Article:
|Searching for a Phillips Curve|
|Topic||Employment, Unemployment, and Inflation|
|Key Words||Inflation, Unemployment, Productivity, Natural Rate of Unemployment|
The theory was quite simple - if unemployment fell below some level (called the natural rate of unemployment), inflation would start to rise. This theory, called the Phillips Curve, has filled economic textbooks for more than 25 years. Unemployment, however, has fallen since the 1990s with no sign as yet of an increase in inflation. When unemployment first started to fall, with no pickup in inflation some economists talked of a shift in the natural rate of unemployment. As this trend has continued, some are questioning whether we need a new theory.
Historically, the relationship between unemployment and inflation seemed to be a useful tool for economists. For example, when the unemployment rate fell to 5.3 percent in 1989, economists predicted that inflation would increase. Inflation, which had averaged 2.4 percent between 1984-87, did jump to 4.1 percent in 1990. Tighter monetary policy, oil price shocks and the Gulf War raised unemployment to 7.6 percent in June 1992 and, in accordance with the theory, inflation fell. The Phillips Curve theory was not sufficiently precise to enable economists to accurately forecast the response in either unemployment or inflation. Part of the imprecision involved uncertainty about the level of the natural rate of unemployment.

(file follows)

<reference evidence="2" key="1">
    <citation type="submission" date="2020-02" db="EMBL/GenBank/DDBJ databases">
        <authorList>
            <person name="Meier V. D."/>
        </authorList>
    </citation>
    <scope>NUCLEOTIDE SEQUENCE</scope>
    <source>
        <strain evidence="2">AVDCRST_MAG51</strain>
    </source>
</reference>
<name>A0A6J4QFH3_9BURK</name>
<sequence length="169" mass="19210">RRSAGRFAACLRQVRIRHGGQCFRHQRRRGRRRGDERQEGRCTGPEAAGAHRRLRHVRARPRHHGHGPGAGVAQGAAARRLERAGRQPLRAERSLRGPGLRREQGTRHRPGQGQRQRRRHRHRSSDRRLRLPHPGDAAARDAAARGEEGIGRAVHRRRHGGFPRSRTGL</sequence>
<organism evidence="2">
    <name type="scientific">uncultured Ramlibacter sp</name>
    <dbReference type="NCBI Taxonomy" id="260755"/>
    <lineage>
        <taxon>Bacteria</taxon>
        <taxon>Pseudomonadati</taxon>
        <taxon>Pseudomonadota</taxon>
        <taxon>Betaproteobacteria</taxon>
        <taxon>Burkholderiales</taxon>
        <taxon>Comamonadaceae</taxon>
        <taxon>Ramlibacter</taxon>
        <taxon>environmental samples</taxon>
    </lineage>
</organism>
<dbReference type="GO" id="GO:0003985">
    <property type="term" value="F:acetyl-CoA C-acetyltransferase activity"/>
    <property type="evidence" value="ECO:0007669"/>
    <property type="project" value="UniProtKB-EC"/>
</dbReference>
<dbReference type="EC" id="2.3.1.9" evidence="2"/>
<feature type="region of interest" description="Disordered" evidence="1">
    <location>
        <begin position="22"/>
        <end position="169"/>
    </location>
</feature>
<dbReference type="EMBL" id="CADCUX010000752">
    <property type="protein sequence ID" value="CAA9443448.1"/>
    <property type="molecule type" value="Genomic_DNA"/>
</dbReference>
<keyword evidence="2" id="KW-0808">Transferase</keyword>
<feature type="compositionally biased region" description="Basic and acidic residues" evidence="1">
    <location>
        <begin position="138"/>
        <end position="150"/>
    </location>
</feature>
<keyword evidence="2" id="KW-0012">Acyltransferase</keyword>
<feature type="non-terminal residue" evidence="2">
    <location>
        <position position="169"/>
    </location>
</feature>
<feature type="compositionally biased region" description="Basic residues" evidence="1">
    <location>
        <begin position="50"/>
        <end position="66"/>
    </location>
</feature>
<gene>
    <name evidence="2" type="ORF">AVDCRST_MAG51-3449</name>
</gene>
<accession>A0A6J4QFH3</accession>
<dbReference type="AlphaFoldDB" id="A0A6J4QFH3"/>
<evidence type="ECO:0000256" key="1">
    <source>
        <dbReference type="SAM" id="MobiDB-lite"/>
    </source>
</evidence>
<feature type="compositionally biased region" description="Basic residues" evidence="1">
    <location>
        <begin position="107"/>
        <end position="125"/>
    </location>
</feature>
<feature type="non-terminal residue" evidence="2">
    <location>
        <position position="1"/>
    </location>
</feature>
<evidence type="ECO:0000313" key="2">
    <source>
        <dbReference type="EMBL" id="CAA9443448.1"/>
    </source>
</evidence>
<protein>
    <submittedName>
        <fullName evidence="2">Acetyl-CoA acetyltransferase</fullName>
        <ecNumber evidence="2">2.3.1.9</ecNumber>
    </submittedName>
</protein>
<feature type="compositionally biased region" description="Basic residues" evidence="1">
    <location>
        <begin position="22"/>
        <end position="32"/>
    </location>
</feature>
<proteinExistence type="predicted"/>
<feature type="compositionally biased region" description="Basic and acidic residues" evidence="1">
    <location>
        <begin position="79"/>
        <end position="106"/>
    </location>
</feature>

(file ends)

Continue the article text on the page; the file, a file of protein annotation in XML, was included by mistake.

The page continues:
As the recovery from the 1990-92 recession proceeded, unemployment started to fall - to 6.1 percent in 1994 and to 4.2 percent by 1999 and so did inflation. While economists held different opinions as to the level of the natural rate of unemployment, virtually no one believed it was 4.2 percent. What was happening to the great tradeoff? Some economists felt special circumstances, i.e., a decline in health care costs, the widespread use of computers; etc. had temporarily suspended the unemployment / inflation tradeoff. Others felt that the natural rate had in fact declined due to productivity growth and a better matching of jobs and vacancies.
Many economists now believe that the relationship between unemployment and inflation is far more complex than first believed. Evidence suggests that the tradeoff has not worked well outside the United States and even in the United States the relationship was neither very strong nor predictable. It is clear that the economics profession needs to develop a more sophisticated theory to explain inflation.
(Updated April 1, 2000)
|Source||J. Bradford DeLong, "Economic Scene: Is the relationship between inflation and unemployment a curve or more of an economics knuckleball?" The New York Times, March 9, 2000.|
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